I’m writing this post on the shady terrace of my office in Ouagadougou, Burkina Faso. After nine months of searching I connected with my dream job in May of this year: I work as a consultant for Trickle Up, an NGO that uses the graduation model to provide a comprehensive economic development program to the poorest of the poor in West Africa. I arrived in Burkina three weeks ago to contribute to a Randomized Control Trial of Trickle Up’s program, and I’ll be living in Ouagadougou and coordinating with partner organizations in rural areas for at least the next three months.
Trickle Up participants at home with dried millet and sorghumThis is a very exciting time to be working at the intersection of impact evaluation and the graduation approach to poverty alleviation. A recent NYTimes article by Nicholas Kristof gives an overview of the fascinating and effective ways that new economic development interventions can treat poverty, and the article mentions Trickle Up’s work specifically.
Meeting a of a village savings group
Impact evaluation fieldwork requires one to be versed in diverse and numerous fields. In the coming weeks, I’ll be designing program materials in French and communicating with the headquarters office in English, moving around Ouagadougou and out to the field by motorcycle and 4X4, tracking partner activities on Excel spreadsheets, considering budgets to find cost-effective ways to implement programs, helping to produce monitoring and evaluation surveys and tools, and coordinating contracts with partner organizations.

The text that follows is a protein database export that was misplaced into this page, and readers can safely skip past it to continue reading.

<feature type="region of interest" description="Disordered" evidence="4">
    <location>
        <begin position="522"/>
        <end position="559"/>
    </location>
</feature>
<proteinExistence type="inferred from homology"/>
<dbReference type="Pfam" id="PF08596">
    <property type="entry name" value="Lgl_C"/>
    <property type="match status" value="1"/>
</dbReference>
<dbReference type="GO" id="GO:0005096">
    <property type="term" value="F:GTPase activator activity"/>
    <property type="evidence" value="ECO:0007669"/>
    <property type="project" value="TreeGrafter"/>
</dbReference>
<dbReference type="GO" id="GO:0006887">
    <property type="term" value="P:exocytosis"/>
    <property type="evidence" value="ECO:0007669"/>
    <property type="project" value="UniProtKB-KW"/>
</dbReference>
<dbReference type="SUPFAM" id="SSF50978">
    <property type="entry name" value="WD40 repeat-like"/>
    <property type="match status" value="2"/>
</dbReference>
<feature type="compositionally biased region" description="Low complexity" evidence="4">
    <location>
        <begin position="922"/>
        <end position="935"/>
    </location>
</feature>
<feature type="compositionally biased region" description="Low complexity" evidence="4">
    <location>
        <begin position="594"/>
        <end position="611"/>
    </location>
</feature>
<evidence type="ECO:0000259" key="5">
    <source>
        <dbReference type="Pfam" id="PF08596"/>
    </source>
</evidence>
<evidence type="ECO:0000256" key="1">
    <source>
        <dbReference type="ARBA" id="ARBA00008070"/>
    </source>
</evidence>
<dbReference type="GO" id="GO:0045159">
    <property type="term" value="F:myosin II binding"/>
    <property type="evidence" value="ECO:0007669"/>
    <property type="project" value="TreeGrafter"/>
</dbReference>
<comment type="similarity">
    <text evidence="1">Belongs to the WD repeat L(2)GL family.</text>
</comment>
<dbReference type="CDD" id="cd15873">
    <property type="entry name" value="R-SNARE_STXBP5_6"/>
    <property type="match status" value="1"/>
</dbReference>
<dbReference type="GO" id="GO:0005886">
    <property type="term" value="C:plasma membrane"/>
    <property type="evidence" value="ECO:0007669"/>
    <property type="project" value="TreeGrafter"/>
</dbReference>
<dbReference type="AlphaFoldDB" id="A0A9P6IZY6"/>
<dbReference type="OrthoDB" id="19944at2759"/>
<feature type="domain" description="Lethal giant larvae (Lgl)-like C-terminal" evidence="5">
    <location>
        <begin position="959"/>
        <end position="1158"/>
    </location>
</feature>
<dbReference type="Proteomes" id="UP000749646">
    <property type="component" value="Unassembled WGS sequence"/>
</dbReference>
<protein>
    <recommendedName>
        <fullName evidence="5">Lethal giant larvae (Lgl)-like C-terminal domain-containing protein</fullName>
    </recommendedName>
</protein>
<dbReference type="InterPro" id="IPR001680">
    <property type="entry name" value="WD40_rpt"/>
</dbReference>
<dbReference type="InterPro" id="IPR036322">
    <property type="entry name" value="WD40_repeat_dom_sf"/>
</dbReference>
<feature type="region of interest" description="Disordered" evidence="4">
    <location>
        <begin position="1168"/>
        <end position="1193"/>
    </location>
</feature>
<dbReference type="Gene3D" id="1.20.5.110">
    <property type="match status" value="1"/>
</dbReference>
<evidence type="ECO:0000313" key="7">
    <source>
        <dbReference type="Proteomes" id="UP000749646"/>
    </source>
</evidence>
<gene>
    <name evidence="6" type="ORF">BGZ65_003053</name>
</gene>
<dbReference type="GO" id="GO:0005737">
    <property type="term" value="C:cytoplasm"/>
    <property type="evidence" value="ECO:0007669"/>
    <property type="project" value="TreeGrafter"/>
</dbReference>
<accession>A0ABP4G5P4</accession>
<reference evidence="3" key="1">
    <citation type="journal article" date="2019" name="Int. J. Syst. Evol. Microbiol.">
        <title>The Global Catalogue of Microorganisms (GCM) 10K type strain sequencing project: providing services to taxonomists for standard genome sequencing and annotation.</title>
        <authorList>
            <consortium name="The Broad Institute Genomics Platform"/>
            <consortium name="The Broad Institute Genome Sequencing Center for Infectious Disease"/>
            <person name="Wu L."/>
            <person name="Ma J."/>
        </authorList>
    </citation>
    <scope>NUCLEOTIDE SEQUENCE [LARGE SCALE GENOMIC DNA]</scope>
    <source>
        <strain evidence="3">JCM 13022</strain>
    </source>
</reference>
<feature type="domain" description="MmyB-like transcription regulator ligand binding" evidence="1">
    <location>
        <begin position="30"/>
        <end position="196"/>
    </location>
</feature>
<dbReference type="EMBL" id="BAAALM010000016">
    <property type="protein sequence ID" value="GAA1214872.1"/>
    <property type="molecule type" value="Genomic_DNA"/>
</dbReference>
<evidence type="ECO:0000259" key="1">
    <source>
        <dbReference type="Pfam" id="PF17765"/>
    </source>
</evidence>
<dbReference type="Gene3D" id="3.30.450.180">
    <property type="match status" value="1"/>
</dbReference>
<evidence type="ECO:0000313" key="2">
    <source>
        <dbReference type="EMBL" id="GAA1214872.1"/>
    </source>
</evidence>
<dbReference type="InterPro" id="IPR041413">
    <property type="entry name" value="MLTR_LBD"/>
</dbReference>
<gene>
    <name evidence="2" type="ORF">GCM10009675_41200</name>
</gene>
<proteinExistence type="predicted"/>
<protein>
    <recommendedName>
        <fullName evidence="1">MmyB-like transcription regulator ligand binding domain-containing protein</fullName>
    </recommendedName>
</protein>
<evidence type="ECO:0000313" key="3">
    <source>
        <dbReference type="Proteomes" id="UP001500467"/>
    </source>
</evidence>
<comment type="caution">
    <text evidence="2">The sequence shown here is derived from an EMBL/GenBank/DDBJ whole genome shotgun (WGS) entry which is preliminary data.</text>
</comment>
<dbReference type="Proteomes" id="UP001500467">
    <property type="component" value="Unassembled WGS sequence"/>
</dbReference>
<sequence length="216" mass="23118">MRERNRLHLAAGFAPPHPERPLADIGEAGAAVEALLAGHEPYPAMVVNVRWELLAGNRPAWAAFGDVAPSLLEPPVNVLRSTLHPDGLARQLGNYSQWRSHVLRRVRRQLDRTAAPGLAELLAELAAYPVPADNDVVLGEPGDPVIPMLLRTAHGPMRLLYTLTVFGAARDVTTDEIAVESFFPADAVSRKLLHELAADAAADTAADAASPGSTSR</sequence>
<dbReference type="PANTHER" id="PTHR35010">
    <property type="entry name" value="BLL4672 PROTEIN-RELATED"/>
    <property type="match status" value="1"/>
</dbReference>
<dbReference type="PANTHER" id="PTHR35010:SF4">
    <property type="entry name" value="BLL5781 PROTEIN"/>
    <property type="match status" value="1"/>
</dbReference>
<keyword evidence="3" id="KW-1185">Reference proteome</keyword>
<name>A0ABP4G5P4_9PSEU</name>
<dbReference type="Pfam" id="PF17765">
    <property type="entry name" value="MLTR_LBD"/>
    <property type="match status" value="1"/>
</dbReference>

My transport in OuagadougouMy HBX CORe experience prepared me well for the adaptability, patience and quick thinking that this job requires. I have a much more rapid and intuitive understanding of Excel shortcuts, survey techniques, data analysis, financial incentives, asset investments and depreciation, and cross-sectional and longitudinal studies. All of these are skills that I acquired over painstaking hours of study in my basement in Boston, and can now apply to my work in Africa.
Notebook tracking contributions to the communal savings fund
I’ve been interested in pursuing an MBA for several years. I now have a much more realistic understanding of the subjects I can expect to study and the relevance of these subjects to my field of interest. I appreciate the CORe program because it was both intensive and adaptable. On our cohort’s Facebook group, I’ve seen investment bankers, computer programmers, English majors and airline pilots talk about how the concepts that they’ve studied in CORe give them insight into their chosen profession.
A program participant brewing sorghum beer to sell in markets and from her houseI would recommend this program to anyone who wants to expand on their interests and expose themselves to new subjects, with the important caveat that the work is HARD, and you only get out what you put in. Best of luck to my fellow classmates, and to all the future cohorts! Wherever you’re going, I hope this program will help get you there.